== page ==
PSYC6068 Clinical Internship 2

Credit points: 6 Teacher/Coordinator: A/Prof Caroline Hunt and Dr Judy Hyde Session: Semester 1,Semester 2 Classes: 1.5-2 days/week for 24 weeks Assessment: Contract; Mid-placement review; End of placement review; Log; trainee's evaluation (100%)
Note: Department permission required for enrolmentin the following sessions:Semester 2
This unit of study is designed to extend clinical assessment formulation, treatment planning, and treatment implementation skills and knowledge for adult patients. It also extends trainees' knowledge and experience conducting and interpreting psychometric assessments. Trainees will be allocated to new supervisors for this internship and supervision methods will become less intense, more individual and begin to reflect formats available in external placements. Those trainees who have not undertaken child, adolescent and family therapy or conducted group therapy will be offered these formats in this placement.
PSYC6069 Ethics and Professional Practice

Credit points: 6 Teacher/Coordinator: Prof Stephen Touyz Session: Semester 1 Classes: 10 four-hour seminars; 5 two-hour clinical observations; 13 two-hour case and research seminars. Assessment: Child protection assessment; ethics clinical viva; weekly clinical log; attendance at weekly case and research seminars; research preferences form; preliminary research proposal (100%). Students must demonstrate satisfactory performance on all assessments to satisfy requirements for this unit of study.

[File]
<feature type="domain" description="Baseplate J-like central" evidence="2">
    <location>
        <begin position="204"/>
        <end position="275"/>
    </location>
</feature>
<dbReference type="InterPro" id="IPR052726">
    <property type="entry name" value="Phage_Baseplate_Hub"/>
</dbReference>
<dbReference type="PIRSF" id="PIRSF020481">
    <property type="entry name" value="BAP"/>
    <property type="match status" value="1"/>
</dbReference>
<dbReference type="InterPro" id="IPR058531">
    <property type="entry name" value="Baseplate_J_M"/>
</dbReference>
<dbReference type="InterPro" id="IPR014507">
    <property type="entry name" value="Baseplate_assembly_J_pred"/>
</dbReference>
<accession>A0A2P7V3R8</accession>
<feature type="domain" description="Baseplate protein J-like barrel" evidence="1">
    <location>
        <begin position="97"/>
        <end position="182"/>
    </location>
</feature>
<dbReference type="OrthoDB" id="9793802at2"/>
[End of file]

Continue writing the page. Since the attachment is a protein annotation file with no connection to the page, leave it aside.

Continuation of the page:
This course will introduce students to the highest standards of ethical and clinical practice in clinical psychology. The course will strengthen theory-practice links by exposing students to a range of mental health presentations and ethical and professional practice issues that present in the Psychology Clinic. Students will also attend weekly case and research seminars with cases and research presented by students in senior years.
A. Ethics and Professional Practice - This component will familiarise students with relevant codes of conduct, ethical issues, and legislation pertaining to contemporary practice in clinical psychology. These wide ranging seminars will cover Psychology Board of Australia, Guardianship Tribunal and College of Clinical Psychologists of the Australian Psychological Society.